Continuing our look at the early NFL Power Rankings based on division — I've gone through the AFC East and North so far, so it's time to head down to the AFC South. I'm taking into account where the teams ended last season, their off-season moves, draft picks and coaching changes, as well as the competition they are going to be playing. And the biggest thing to note here is that the team who has won back to back division titles is not the top of my ranking.
Tennessee Titans: The Titans sit in the top spot, because of what they could be. They have a franchise quarterback in Marcus Mariota, whose only question mark remaining is durability. They have built a strong offensive line and running game to keep the pressure off of him, and the team spent a big chunk of the offense getting him some pass catchers. The pickup of WR Corey Davis and TE O.J. Howard will likely push this team well into the playoffs. They also addressed holes on the defensive side of the ball. Besides keeping Mariota healthy, the biggest concern for the team may be the coaching staff. Mike Mularkey has been a head coach two other times with the Jacksonville Jaguars and Buffalo Bills, and neither of those times last more than one season. This is only his second full season as head coach for Tennessee after taking over for fired Ken Whisenhunt in 2015.
Indianapolis Colts: The Colts in the past had one of the best QB's in the NFL in Peyton Manning, but always put a horrible defense on the field. Some figured that was because all the money went to the offense and this got them to the playoffs regularly, but only once to a Super Bowl ring. When it became time to move away from Manning, they were in luck — literally, as they drafted one of the most touted prospects to come out in years, Andrew Luck. And there is no doubt Luck is a good quarterback, but the team has missed the last two playoffs because of poor defense again. The team replaced its GM in the off-season and brought in some new players for the defense: Johnathan Hankins, Jabaal Sheard, John Simon, Malik Hooker, Quincy Wilson and Tarell Basham. If they can click, then the team has a chance to get back to extend their season.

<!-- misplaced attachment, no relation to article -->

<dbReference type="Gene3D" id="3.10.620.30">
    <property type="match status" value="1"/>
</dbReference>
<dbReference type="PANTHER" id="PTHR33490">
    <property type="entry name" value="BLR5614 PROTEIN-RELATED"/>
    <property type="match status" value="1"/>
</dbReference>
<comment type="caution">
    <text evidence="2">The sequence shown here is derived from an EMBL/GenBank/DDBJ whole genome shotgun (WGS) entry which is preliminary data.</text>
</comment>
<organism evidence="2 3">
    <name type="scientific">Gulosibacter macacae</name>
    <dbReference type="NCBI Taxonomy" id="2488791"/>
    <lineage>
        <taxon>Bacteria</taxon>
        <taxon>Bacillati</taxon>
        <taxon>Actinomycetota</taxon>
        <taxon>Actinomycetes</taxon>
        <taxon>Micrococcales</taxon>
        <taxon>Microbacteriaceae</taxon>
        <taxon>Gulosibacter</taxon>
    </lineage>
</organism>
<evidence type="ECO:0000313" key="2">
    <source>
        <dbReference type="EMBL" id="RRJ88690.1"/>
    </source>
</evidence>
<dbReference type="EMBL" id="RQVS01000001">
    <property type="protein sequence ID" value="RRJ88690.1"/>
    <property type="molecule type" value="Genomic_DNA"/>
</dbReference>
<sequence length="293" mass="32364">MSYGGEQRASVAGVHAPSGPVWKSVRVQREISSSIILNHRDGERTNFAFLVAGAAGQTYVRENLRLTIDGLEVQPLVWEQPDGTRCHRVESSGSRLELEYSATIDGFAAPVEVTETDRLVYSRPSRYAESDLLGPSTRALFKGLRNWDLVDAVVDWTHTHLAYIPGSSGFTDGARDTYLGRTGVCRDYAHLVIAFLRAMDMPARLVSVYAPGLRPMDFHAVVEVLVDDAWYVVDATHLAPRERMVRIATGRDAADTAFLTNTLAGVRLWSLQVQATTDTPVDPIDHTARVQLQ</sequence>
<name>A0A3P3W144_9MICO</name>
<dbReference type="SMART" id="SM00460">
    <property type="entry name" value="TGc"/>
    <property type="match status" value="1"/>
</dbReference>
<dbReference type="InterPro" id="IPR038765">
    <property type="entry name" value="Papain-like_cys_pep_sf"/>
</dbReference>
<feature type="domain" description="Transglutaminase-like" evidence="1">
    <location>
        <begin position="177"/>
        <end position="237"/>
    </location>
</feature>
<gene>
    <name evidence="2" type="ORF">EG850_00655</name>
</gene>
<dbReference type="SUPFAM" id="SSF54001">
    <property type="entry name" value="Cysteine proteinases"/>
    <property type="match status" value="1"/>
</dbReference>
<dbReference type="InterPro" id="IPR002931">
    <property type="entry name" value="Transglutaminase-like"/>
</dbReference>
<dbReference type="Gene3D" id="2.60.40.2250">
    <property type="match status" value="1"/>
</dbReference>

Houston Texans: It's strange to move a team that has won their division back to back and possesses one of the top defense in the NFL down to third in that same division, but it's the only thing that makes sense at this point. The Brock Osweiler experiment failed and forced the team to do an NBA salary dump style trade with the Cleveland Browns. The team has yet to have a true franchise quarterback since they made David Carr their first draft pick ever, and he was a bust. Now, they move up in the draft to get Deshaun Watson, a quarterback that was considered a bit of a work in progress to start with. The team is trying to get him ready to go to lead the team. If Watson can click and be the QB the Texans think he can be, then they can capture the division again; but if he needs more time to develop and has a rock start or the reigns are given to Tom Savage or Brandon Weeden, then it's going to be a long year.
Jacksonville Jaguars: The Jaguars are the equivalent of Lucy holding the football, and the experts are Charlie Brown. Every year there is a tentative hopefulness in the air that it's finally going to be the year the team comes together, and it never happens — not since Mark Brunell left the team. But the team has Tom Coughlin back in the fold, and the franchise's first head coach is now an executive VP and is trying to change the culture. But the team still has a giant question mark at quarterback, with Blake Bortles going into his 4th season. His play will be the deciding factor for the team, regardless of the number of defensive players they bring in or the drafting of bruising running back Leonard Fournette. The emphasis on the running game could help Bortles greatly, but if he doesn't play better, the team will cut ties with him, indicated by they fact they didn't pick up his fifth-year option.